As the game moved through the eighth and ninth and into extra innings, the Senators produced baserunners but couldn’t score, while the Orioles couldn’t put a single runner on base. After the seventh inning, the next 16 Baltimore batters went down. With one out in the bottom of the 13th, Orioles center fielder Paul Blair drew a walk to snap the streak. With a speedster in Blair on base, the Orioles tried a hit-and-run. The strategy backfired when Brooks Robinson swung and missed for strike three and Blair was cut down at second. In the bottom of the 14th, Andy Etchebarren bounced one off Senators pitcher Joe Coleman for the first Orioles hit since the seventh inning. Davey Johnson’s sacrifice put Etchebarren in scoring position, but Coleman, the fifth Washington pitcher of the day, retired the next two batters.
In the top of the 18th, Hodges surprised the sportswriters when he sent Bernie Allen to the plate in a left-handed pinch-hitting situation. The scribes were expecting to see Mike Epstein. “If Hodges expects to start Mike against the Yanks tomorrow night at Yankee Stadium, he must have been capable of pinch-hitting?” questioned Bob Maisel.6 “I would have used Mike had anyone else been pitching,” Hodges explained after the game. The Washington manager said he believed Epstein wasn’t ready to bat against Stu Miller, a crafty 15-year veteran who had whiffed five batters since entering this game in the 15th inning.7
Both teams went down in order in the 18th inning. Stu Miller struck out another batter, giving him six for the day and the Orioles a franchise record of 21 for the game. In the bottom of the inning, Bob Priddy, with an 0-2 season record and the third highest ERA on the Senators staff, was on the mound. “I believe I am all straightened out,” Priddy said in the dugout before the game, “but apparently, there was something he overlooked,” wrote Merrell Whittlesey of the Washington Star.8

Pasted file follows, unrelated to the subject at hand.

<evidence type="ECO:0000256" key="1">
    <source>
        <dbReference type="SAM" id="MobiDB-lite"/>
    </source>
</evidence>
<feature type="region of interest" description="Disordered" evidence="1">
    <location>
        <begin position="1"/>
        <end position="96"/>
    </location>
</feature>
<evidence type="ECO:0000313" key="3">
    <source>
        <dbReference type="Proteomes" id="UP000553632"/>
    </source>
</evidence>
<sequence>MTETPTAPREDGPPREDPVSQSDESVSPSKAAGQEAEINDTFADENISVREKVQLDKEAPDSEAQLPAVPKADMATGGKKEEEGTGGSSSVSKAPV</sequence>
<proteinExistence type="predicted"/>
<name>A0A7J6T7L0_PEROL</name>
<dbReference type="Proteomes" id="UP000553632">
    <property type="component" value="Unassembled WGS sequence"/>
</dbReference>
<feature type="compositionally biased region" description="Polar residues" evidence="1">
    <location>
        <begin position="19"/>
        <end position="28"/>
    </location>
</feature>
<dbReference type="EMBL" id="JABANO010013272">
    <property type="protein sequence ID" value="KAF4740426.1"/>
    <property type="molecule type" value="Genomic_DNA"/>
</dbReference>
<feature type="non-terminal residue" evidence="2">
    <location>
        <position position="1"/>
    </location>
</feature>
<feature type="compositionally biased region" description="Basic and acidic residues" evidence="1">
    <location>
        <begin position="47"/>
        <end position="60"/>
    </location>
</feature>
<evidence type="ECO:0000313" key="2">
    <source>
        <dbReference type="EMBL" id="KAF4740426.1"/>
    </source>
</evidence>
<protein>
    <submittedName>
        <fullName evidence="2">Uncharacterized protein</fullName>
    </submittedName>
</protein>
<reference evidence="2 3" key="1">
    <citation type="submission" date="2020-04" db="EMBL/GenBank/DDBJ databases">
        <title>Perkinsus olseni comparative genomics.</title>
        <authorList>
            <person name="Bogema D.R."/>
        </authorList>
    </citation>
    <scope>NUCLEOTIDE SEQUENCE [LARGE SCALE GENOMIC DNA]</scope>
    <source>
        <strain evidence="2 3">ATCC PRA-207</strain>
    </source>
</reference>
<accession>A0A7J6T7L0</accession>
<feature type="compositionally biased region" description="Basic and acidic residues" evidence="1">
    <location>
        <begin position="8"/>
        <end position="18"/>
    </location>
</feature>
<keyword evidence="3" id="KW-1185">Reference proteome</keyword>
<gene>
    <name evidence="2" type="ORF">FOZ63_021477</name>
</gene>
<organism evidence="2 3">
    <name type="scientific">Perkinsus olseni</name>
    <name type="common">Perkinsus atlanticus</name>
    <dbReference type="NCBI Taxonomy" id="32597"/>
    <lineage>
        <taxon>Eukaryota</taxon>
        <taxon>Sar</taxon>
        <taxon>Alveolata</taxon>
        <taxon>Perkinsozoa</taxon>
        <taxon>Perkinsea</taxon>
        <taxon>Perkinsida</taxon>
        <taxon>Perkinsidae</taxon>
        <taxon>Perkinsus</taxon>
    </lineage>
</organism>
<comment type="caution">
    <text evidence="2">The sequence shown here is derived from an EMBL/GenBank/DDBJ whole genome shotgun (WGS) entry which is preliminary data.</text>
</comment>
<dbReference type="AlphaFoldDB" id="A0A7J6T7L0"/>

Brooks Robinson led off the bottom of the 19th with a single. Bauer played for the winning run by ordering Etchebarren to bunt. He popped his first attempt into the air. First baseman Dick Nen, charging toward the plate on the play, dived and got his glove on the ball, but couldn’t corral it for the putout. Another bunt attempt rolled foul. Now with two strikes, Etchebarren swung away and connected “with a clout that was never in doubt the moment it left the bat.”9 Whittlesey described the drive as “a mammoth shot” that traveled 375 feet before landing in the left-field bleachers. As Etchebarren circled the bases, the remnants of a crowd of 12,612 stood and cheered. After 318 minutes of baseball, the Orioles had finally won.
In addition to the sources cited in the Notes, the author consulted Baseball-Reference.com.
1 Bob Maisel, “Morning After,” Baltimore Sun, June 5, 1967: C1.
4 George Minot Jr., “10th Inning Homer Beats Senators, 7-5,” Washington Post, June 5, 1967: B1.
5 Jim Elliot, “Birds Beat Senators, 7-5, in 19th,” Baltimore Sun, June 5, 1967: C4.
7 Merrell Whittlesey, “Gil Turns to New Men for Boost Tonight,” Washington Star, June 5, 1967: A18.